‘Putting Together the Puzzle’
LEXINGTON, Va., March 27, 2017 – Science is all about trial and error – and sometimes, things that don’t work in the expected way do work in another way.
Five cadets working alongside Col. Stan Smith, professor of chemistry, have learned that lesson this academic year as the compounds they’ve been creating as potential remedies for malaria have proven to be effective instead against leishmaniasis, a parasite-borne disease common in the tropical and subtropical regions of the world.
Smith, an organic chemist, has been working for the past four years with scientists at the Walter Reed Army Institute of Research to develop compounds effective against malaria, a mosquito-borne disease that can be fatal.
The compounds he sends to Walter Reed are also tested routinely against leishmaniasis, since the two diseases share some similarities. Leishmaniasis, which is caused by the bite of an infected sandfly, infects about 2 million people per year. The disease can affect the skin, causing large, ulcer-like lesions, and it can affect the internal organs or sinuses.
Smith, though, wasn’t expecting to be developing compounds against leishmaniasis. He was working along on the malaria project when a phone call with his contacts at Walter Reed yielded surprising news. “Somewhat recently, we’ve had several good results with compounds we’ve sent against leishmaniasis,” Smith commented. “We sent about 12 to 15 compounds, and one third to one half of them showed very good to super activity against leishmaniasis.”
The cadets who’ve worked alongside Smith say that it’s been a roller coaster ride of highs and lows, as some compounds work while others do not – and there’s little way to tell in advance which ones will fall into which category.
“I’m a little too stubborn to know when to quit,” admitted David Lafuze ’18 of his decision to persist with the research. “It’s kind of cool making new compounds that, at least in the literature, no one has ever made before, but it’s challenging when there are compounds that we’ve tried and tried to make but we’ve never actually been able to make it.”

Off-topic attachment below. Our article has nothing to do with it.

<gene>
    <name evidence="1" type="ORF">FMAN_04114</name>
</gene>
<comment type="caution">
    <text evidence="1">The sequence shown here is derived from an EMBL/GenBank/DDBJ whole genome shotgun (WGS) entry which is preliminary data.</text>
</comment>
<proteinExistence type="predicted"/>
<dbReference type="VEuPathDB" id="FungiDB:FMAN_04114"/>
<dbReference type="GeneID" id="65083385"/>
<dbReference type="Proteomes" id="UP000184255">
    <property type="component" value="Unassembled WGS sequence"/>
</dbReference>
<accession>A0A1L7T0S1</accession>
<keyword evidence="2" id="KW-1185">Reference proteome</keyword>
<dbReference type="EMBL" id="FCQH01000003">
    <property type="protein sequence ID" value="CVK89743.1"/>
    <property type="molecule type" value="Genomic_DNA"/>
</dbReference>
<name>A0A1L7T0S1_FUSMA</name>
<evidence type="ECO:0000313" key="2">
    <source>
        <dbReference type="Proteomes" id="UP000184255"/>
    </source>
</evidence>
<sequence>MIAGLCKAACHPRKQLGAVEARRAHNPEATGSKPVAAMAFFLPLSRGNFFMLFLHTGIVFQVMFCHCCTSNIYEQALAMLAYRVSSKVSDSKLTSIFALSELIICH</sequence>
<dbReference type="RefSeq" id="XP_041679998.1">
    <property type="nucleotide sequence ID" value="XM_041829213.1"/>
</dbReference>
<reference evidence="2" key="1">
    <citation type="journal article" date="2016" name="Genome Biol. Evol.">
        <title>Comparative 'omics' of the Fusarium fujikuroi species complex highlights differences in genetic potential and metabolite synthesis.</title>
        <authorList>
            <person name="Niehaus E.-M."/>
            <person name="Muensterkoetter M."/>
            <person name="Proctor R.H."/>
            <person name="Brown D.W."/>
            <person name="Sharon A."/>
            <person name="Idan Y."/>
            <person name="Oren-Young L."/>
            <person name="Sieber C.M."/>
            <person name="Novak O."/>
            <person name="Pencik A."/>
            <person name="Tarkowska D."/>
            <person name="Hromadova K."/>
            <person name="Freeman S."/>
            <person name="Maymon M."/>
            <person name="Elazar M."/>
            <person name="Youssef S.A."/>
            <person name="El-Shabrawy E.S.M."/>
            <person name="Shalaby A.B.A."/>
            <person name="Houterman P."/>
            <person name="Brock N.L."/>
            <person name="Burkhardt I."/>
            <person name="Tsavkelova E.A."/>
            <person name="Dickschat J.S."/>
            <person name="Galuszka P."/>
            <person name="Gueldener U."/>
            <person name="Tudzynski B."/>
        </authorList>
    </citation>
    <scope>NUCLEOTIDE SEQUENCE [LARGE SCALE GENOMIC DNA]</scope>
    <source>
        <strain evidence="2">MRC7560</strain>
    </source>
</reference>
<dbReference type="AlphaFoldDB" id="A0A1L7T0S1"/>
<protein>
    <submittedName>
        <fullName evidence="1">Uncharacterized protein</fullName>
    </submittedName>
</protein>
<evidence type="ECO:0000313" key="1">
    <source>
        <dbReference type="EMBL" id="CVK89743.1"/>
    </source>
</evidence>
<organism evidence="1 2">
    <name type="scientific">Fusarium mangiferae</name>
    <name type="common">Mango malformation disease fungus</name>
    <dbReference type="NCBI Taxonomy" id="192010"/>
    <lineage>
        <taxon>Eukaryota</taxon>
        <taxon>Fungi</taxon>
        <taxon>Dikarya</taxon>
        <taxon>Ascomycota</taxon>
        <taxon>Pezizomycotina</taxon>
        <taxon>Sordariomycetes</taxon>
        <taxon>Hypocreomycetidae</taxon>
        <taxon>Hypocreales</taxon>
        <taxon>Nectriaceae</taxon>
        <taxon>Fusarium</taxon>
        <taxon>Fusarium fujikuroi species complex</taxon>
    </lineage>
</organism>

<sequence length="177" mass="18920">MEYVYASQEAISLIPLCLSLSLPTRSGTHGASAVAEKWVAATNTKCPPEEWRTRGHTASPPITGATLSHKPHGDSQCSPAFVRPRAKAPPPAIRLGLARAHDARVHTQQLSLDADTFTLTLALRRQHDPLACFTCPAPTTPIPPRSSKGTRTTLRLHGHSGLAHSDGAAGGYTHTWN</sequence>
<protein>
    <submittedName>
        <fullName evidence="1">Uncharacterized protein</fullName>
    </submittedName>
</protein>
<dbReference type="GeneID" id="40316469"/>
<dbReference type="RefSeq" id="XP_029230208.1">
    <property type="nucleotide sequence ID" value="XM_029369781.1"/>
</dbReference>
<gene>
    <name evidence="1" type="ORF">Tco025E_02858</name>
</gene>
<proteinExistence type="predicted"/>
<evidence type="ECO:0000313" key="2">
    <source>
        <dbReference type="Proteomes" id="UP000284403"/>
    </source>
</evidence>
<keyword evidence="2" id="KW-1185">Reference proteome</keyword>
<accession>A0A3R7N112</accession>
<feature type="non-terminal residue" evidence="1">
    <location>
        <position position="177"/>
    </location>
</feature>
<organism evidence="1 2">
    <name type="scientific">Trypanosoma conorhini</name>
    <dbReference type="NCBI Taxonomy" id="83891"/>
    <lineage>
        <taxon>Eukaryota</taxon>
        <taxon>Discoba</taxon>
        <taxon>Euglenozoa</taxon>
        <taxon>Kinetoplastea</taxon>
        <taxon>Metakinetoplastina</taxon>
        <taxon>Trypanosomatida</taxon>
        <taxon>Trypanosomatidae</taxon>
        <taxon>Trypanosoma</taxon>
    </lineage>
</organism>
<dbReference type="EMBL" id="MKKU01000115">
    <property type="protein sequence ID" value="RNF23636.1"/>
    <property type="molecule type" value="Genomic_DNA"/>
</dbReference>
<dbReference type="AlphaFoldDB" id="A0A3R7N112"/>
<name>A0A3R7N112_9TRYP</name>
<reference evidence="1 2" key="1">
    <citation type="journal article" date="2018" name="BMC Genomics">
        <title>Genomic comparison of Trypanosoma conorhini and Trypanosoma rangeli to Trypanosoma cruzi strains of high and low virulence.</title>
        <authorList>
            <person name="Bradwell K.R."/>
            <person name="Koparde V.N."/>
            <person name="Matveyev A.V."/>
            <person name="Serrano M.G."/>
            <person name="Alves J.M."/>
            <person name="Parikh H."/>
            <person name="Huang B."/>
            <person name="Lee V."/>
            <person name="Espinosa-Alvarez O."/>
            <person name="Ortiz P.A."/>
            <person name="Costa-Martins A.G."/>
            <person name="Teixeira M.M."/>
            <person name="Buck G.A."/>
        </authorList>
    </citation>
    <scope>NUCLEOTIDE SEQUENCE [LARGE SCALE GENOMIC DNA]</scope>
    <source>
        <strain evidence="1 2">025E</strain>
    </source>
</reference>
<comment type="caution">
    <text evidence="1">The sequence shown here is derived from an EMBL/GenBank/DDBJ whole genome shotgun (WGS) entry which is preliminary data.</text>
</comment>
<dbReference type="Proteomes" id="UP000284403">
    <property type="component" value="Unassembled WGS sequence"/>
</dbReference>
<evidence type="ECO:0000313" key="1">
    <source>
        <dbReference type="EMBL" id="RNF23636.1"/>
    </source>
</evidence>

Like Lafuze, Devon Kirk ’17 has seen things go well in the lab, and he’s also seen things go not so well. “I’ve learned to be patient and persistent,” he commented. “Sometimes things don’t work the way you want them to the first time, so you need to come back and reevaluate … figure out a better way to work it out.”
Kirk said he’s been heartened to hear that the compounds sent off to Walter Reed for testing are effective against leishmaniasis, even though they were intended to fight malaria.
“Something’s better than nothing,” Kirk stated. “It’s great just to see results. It is rewarding.”
Justin Rose ’17 originally joined Smith’s research effort as a stepping stone to graduate school, but over time he’s experienced the reward of being able to apply the classroom knowledge he’s accumulated over his cadetship.
“I’ve been recollecting all of the chemistry I’ve learned over the past few years and putting together the puzzle of how I want to tackle these problems,” said Rose. “Sometimes the work you have in your lab just clicks with what you learned in class, and it really solidifies the foundation we get in lecture.”
Rose agreed with Kirk that finding their compounds effective against leishmaniasis has been surprising in a good way. “It’s great that we’re making strides in some area,” he continued. “This is something that we really can’t predict, but we’ll take any beneficial scientific advancement that we can.”
Going forward, Smith plans to do more research to see what makes these particular compounds effective against leishmaniasis. “We’re trying to further define the structure/activity relationship among the compounds and their effects against leishmaniasis,” Smith stated. “Very small changes in the structure can have big differences in activity.”
Other cadets working on the malaria/leishmaniasis project alongside Smith this year have been Yueh-Sheng Lin ’17 and Roi Pineda ’18.
- Mary Price